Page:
Oil giant BP has denied misleading a U.S. environmental regulator about having installed safety equipment at its Texas City refinery that investigators believe would have reduced the likelihood of a fatal explosion last year.

We did not mislead the Texas Commission on Environmental Quality, BP spokeswoman Wendy Silcock said on Saturday.

Earlier, the Financial Times newspaper reported that documents filed in a Texas court showed BP had said in a 2003 emissions permit application that it had a flare system for burning off flammable vapours emitted by its refinery.

In fact BP had a simple vent stack for dispersing vapour into the air and the stack was only designed to handle small amounts of vapour.

Improper operation of the unit which fed the stack led to a large emission of vapour in March 2005. This was ignited by a idling truck nearby, causing an explosion which killed 15 people and injured 170.

The U.S. Chemical Safety and Hazard Investigation Board, which is investigating the explosion, has called for doing away with vent stacks.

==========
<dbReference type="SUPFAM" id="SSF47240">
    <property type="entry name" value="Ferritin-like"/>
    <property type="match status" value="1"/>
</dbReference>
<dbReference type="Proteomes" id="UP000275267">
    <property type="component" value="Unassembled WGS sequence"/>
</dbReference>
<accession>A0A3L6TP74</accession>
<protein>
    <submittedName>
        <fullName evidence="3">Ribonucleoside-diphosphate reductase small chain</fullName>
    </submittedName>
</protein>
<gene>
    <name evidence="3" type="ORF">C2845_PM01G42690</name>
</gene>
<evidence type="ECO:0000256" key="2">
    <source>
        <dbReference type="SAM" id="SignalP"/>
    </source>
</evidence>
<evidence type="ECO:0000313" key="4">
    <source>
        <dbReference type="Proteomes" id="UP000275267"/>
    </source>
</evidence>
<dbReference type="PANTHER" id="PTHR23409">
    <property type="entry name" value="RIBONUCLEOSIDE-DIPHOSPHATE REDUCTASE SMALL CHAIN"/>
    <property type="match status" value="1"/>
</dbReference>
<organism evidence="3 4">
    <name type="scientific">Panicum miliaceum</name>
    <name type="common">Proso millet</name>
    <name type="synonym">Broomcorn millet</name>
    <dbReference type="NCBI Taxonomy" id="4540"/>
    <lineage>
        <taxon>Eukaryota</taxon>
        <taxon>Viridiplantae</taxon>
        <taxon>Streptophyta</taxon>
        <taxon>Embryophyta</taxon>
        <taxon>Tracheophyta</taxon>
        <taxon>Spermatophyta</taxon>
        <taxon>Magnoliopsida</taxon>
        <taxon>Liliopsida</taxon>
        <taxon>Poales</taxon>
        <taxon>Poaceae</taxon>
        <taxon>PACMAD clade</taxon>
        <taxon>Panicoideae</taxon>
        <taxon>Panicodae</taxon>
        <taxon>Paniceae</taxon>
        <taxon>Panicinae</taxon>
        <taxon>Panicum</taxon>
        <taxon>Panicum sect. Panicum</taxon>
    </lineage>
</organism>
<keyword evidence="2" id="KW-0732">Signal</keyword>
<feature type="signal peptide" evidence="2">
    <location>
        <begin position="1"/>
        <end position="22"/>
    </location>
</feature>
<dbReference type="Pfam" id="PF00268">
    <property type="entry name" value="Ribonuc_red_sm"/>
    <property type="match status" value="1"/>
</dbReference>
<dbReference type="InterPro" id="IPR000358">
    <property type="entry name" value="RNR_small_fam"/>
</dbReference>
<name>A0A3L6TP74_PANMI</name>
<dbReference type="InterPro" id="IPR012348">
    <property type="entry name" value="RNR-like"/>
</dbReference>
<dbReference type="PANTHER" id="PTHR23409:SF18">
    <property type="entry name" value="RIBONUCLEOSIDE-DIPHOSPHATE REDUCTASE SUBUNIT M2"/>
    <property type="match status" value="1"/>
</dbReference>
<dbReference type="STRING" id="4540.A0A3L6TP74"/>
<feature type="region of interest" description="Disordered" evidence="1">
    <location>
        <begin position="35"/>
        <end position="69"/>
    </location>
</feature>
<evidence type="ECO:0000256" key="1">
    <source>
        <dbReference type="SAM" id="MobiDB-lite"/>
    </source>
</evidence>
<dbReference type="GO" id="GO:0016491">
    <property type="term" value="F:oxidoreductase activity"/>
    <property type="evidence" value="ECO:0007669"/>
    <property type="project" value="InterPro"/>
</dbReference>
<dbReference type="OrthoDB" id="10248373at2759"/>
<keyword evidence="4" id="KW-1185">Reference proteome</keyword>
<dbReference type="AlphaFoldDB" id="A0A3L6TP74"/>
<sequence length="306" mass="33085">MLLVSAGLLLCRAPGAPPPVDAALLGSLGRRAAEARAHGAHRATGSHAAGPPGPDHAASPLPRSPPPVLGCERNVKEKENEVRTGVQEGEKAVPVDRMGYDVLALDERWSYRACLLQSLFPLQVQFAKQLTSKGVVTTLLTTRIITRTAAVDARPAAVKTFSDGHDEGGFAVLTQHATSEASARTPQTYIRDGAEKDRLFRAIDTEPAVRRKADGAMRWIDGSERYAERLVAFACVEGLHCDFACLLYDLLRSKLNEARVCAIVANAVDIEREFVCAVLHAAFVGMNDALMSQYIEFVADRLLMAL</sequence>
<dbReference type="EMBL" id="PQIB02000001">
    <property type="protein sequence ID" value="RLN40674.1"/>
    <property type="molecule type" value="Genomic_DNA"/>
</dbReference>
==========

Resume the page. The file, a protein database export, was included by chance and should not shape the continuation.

Silcock said BP did apply for an emissions permit in 2003 but could not confirm or deny whether the application claimed BP had installed the flare system.

BP has paid out hundred of millions of dollars in settlements to relatives of those killed and survivors of the explosion. However, some relatives and survivors are going forward with wrongful death lawsuits.

The Occupational Health and Safety Administration fined BP $21.3 million (11 million pounds) for 300 wilful violations of health and safety standards at the refinery and the U.S. Environmental Protection Agency also recommended an investigation of possible criminal violations of environmental law.

BP is also under pressure from senior U.S. lawmakers for its management of oil pipelines in Alaska.

BP was forced to halve production at the U.S.'s largest oil field at Prudhoe Bay, Alaska, after severe corrosion was detected in pipelines. BP accepted its maintenance regime had been inadequate, despite earlier rejections of criticisms.